Mother, son referee duo takes the court together
FAIRFAX, Vt. (WCAX) - For some people, sports are a family affair. That’s true for mother Wendy Baker and son Dylan Hovey, both of whom will co-officiate a basketball game between BFA Fairfax and Enosburgh together for the first time.
Basketball runs in the duo’s blood.
“We did it as a family. So we had youth tournaments that we attended, which are weekend-long events and I watched the officials and I think I could do that,” Wendy Baker said.
Baker began officiating basketball 15 years ago as a way to continue her love of basketball and connect with her sons while they were at the same tournaments. She officiates around four to seven times a week, both in Vermont and New York. She said both states have supported her as a female and a mother to learn the game and be flexible when doing so.
“When you’re a parent and you’re taking on something like this, you’re always worried about taking time away from your family. And essentially what this is evidence of is that you’re actually investing in your family in doing that if you are from a basketball family,” said Baker.
“Love the energy that a game is provided and loved that the family got to go with me,” Dylan Hovey said.
The youth tournaments might be over for Baker’s son, Dylan Hovey, but high school games are not.
“It’s the closest thing you can get back to those moments that you remembered as a kid that that really made you happy. That’s why we came out here. It’s why we did it,” said Hovey.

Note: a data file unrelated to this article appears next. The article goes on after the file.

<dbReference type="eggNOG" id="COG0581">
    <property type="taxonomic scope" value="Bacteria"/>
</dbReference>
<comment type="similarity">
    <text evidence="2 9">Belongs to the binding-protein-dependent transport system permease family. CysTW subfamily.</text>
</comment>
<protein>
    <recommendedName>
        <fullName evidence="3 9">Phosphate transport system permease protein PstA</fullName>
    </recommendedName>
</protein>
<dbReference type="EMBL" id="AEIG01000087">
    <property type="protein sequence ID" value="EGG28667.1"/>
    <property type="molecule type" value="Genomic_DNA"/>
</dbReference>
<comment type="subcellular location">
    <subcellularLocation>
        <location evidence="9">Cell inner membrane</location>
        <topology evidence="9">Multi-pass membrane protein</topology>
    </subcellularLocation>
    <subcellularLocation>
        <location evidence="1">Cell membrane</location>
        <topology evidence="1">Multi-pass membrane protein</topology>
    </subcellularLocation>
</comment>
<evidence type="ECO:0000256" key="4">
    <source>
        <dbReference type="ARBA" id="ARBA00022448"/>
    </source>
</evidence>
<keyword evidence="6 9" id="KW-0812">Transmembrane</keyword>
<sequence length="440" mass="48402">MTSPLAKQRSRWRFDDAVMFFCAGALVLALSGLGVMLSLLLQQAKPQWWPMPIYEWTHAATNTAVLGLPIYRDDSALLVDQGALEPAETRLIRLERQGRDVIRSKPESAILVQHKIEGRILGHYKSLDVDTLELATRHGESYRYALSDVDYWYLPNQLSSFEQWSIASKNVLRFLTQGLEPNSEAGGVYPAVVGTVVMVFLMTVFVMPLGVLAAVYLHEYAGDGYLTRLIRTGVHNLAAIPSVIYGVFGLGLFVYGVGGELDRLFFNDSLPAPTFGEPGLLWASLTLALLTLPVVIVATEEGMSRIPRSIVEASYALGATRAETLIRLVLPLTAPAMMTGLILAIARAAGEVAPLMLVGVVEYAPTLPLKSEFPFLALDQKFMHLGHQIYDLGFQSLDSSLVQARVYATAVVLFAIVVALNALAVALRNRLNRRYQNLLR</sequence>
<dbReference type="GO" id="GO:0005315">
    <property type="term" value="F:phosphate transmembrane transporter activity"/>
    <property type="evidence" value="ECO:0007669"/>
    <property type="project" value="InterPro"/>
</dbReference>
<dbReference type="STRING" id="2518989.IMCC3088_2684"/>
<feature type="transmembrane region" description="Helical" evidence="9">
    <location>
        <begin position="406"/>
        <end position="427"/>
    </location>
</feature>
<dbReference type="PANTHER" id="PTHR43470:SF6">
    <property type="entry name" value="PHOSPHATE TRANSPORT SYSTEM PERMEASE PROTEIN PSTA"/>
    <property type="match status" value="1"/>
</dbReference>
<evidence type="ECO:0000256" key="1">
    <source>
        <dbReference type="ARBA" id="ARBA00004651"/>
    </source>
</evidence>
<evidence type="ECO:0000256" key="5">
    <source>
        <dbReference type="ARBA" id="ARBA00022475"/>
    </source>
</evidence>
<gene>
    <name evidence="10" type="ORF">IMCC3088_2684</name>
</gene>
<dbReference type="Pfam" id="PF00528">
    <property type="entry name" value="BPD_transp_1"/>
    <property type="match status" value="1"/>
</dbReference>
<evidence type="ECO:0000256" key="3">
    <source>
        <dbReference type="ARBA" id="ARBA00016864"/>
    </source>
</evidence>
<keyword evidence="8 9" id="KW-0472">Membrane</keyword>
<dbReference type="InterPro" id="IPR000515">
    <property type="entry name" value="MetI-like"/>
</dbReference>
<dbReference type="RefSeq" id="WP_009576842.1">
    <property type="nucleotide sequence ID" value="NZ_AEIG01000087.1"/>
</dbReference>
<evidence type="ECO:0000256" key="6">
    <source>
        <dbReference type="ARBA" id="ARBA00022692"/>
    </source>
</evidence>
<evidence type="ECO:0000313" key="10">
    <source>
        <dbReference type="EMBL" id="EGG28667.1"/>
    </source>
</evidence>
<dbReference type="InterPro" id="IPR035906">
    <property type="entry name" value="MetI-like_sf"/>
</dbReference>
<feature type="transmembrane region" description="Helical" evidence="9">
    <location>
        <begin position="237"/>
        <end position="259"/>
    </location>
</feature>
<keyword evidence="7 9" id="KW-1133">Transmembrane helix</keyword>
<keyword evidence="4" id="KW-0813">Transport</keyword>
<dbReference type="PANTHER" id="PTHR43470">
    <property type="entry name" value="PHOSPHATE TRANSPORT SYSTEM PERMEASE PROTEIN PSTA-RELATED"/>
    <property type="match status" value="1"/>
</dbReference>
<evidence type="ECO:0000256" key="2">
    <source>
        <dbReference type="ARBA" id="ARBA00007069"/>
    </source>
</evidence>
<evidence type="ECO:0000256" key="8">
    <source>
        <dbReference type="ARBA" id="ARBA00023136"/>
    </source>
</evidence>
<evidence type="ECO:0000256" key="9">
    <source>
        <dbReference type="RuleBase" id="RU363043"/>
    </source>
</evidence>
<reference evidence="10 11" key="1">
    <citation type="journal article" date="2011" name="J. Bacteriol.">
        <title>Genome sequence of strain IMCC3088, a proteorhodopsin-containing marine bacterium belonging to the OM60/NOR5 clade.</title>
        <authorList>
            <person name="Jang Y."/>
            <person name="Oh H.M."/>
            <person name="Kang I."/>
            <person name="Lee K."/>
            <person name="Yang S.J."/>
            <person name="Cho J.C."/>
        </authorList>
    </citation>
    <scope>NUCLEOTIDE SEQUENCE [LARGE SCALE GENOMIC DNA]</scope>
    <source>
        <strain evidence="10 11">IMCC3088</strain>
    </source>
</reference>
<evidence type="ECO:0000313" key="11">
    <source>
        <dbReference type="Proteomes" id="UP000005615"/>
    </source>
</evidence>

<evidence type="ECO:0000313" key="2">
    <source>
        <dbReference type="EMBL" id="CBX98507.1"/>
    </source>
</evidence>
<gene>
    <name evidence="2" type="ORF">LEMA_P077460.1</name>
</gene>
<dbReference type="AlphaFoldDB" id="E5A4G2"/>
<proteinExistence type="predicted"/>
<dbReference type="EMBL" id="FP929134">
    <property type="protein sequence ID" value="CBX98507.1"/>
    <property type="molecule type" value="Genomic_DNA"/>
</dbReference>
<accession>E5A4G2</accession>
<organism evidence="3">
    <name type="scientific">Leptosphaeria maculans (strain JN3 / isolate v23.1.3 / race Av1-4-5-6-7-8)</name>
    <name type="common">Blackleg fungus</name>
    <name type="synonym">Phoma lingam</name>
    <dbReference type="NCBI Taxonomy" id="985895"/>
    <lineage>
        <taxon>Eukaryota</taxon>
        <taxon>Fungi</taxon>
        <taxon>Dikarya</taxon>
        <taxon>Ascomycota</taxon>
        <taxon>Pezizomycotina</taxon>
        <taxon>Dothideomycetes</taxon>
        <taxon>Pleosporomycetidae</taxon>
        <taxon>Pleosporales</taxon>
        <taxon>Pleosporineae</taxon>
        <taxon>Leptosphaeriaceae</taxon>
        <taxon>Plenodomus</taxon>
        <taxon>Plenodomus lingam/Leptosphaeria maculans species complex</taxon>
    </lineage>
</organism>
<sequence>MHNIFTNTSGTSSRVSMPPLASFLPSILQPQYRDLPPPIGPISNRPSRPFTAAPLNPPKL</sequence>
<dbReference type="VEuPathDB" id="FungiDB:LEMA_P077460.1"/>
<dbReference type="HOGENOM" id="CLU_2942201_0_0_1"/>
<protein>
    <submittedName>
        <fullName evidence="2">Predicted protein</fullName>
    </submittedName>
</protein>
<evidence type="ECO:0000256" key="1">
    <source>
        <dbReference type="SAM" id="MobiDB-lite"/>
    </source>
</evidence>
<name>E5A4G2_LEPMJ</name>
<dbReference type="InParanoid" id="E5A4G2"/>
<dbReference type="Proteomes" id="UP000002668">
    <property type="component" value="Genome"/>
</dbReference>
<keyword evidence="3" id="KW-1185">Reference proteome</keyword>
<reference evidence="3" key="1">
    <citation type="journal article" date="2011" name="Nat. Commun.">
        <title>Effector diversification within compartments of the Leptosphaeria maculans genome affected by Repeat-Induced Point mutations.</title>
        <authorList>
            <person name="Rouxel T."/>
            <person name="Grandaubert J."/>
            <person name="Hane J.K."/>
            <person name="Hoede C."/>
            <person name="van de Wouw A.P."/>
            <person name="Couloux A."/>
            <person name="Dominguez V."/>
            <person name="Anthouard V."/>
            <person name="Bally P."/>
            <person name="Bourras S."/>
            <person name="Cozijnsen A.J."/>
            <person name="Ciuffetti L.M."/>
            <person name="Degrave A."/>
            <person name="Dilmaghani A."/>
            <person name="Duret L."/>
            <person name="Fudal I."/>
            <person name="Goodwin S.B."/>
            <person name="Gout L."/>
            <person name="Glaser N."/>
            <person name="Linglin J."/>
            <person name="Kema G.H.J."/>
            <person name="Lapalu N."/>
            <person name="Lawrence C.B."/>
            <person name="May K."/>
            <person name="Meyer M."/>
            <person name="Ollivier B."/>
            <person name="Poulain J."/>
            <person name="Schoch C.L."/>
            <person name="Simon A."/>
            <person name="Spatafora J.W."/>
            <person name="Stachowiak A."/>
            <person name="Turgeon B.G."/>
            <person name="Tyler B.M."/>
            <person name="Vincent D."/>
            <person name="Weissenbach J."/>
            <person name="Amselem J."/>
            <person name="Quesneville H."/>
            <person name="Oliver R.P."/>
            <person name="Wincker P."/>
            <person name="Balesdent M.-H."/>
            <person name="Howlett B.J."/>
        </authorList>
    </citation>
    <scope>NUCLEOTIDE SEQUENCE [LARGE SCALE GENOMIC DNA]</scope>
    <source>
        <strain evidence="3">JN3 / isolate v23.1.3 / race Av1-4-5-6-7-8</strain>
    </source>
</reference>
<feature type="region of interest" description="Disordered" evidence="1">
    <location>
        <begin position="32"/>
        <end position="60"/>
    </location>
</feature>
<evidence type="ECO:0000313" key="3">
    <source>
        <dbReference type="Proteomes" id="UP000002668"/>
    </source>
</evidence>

He followed in his mom’s footsteps and became a basketball official in 2019.
“A year ago I got my first varsity game here in BFA. Obviously, I texted my mom, let her know and she cleared her schedule. She’s like, ‘I’ll be there,’ So my mom gets to watch that game,” said Hovey.
The two learned from each other in different ways over the years.
“I’ve watched him play as a young kid and he watched me struggle to figure out how to officiate and so we’ve really been together through this journey from the beginning,” said Baker.
The Vermont Principals’ Association said continuing athletic legacy is a testament to the close-knit state and sports community.
“If you’re in a basketball gym or ice rink or whatever it is. So whatever your family tradition is, can be really something you can pass down for generations,” said Lauren Thomas with the VPA.
Especially as there’s a shortage of officials in the state. The VPA says they are short hundreds of refs, with some varsity games only having one when they should have two. Because of the shortage, some officials said they sometimes officiate seven days a week. The VPA says they’re looking to revamp their system to make becoming an official, a little easier.
“Having an officials website, making sure that the process is clearly outlined. There’s financial barriers for uniforms, so looking into maybe a voucher or grant opportunity so that the folks that want to become officials don’t have to absorb such a cost to get started. You know, it’s basically volunteer, in some capacities are not being paid a lot of time so we don’t want anyone to go bad financially in a direction in their own personal life. So looking at some of those opportunities,” said Thomas.
The mother-son duo is set to hit the court for the first time together Thursday to officiate at varsity basketball pitting BFA Fairfax against Enosburgh.
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